One of the reasons is that our grandparents' generation is getting older. I know I have a ticking clock in the house next door to mine—my own grandmother—and I know I have to make the most of the time we have left together to learn as much as possible. That's why when she's cooking I am always close by, watching and learning.

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Traditional Sami cuisine revolves around a wide variety of produce—trout, ducks, moose, cod, berries, and herbs—but the most important thing is reindeer.

From my dad, I've learned the traditional ways of slaughtering reindeer. One way is to jam a knife through the neck of the animal into the brain in order to paralyze it before you bleed it and butcher it. Then you open the stomach, take out the belly, then take off the legs, all before you remove the skin. But the method of butchering depends on how you're planning on cooking it. For example, you have to decide if you want traditional boiled reindeer back, or if you should cut out the loin and tenderloin. For me that's always a dilemma.


One Sami tradition that a lot of people don't get is that we boil a lot of meat. I once told the chef from the Norwegian national ski team that I like to boil the loin and tenderloin, and he just called me crazy. The dish is called Čielgemális and you boil the meat for at least an hour to get it as tender as possible. You only add a little bit of salt and then you can use the stock to make sauce afterwards. That way we get to eat both loin and tenderloin in the same dish, which is really nice.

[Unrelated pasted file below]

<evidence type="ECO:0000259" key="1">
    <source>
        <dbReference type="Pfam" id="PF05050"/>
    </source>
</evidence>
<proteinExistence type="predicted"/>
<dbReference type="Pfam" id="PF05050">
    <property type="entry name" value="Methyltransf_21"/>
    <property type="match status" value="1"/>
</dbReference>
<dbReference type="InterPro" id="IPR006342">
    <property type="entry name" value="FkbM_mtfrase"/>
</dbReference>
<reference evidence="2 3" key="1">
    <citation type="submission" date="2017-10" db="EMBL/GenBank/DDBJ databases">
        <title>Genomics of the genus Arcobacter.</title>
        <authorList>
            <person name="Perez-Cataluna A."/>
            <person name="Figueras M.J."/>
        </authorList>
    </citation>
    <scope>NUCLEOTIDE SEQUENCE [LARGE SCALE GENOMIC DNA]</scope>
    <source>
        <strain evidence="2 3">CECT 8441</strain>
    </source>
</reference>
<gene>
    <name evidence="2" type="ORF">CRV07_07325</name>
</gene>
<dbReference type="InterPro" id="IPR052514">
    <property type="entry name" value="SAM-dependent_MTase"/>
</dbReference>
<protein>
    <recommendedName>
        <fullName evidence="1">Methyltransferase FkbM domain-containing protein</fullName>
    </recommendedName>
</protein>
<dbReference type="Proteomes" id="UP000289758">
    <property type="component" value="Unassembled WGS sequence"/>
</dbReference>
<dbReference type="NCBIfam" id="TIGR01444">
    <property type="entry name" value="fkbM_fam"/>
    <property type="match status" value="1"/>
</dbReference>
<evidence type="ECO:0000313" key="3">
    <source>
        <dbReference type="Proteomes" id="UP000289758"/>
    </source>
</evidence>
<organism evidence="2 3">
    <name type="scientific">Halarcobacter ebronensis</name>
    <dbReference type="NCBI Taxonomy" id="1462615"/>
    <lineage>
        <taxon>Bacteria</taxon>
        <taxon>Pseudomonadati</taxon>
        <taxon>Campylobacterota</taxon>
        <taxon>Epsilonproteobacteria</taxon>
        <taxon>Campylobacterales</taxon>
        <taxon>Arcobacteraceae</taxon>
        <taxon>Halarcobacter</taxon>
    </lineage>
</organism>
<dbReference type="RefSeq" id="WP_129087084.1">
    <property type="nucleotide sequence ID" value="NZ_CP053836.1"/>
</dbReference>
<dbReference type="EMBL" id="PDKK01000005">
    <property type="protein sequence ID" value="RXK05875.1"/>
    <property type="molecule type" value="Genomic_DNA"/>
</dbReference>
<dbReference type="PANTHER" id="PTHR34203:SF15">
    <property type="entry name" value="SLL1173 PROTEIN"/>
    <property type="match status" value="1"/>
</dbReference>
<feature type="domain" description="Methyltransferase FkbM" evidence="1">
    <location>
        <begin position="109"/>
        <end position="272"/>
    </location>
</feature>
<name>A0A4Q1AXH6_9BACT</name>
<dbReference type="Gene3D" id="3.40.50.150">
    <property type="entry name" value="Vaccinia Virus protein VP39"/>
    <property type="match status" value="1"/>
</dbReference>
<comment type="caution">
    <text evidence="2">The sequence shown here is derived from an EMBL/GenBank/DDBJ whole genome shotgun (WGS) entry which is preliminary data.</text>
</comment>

My favorite part of the reindeer is the where the ribs meet near the heart. You have this layer of meat, fat in the middle, then meat again, and fat on top of that. I love those layers of reindeer fat and meat. You can boil it, fry it, or roast it in the oven. Or you can cook it sous vide, which I love to do. But that isn't too traditional.

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While I view myself as a traditional Sami chef, I do try to fuse the traditional way of doing things with Western cooking methods. For example, I like to make blood pancakes. It's a kick-ass recipe. They're similar to normal pancakes but the blood makes them more nourishing. Then you can add mascarpone cream, cognac, and cloudberries. You take something traditional and do it in a modern way by adding something new. I think that's the way to get young people more interested in traditional Sami cuisine. You have to get out there to get a new perspective on things. That's how you learn.

Not all traditions are meant to be messed with though. I would never mess with the traditional Sami feast meal called biđus. It's a stew made with cubes of reindeer meat, potatoes and carrots. It is so flavorful, such an deep-rooted part of Sami culture. You just don't mess with traditional biđus. Just like you don't mess with the fact that you can't eat reindeer meat without lingonberries.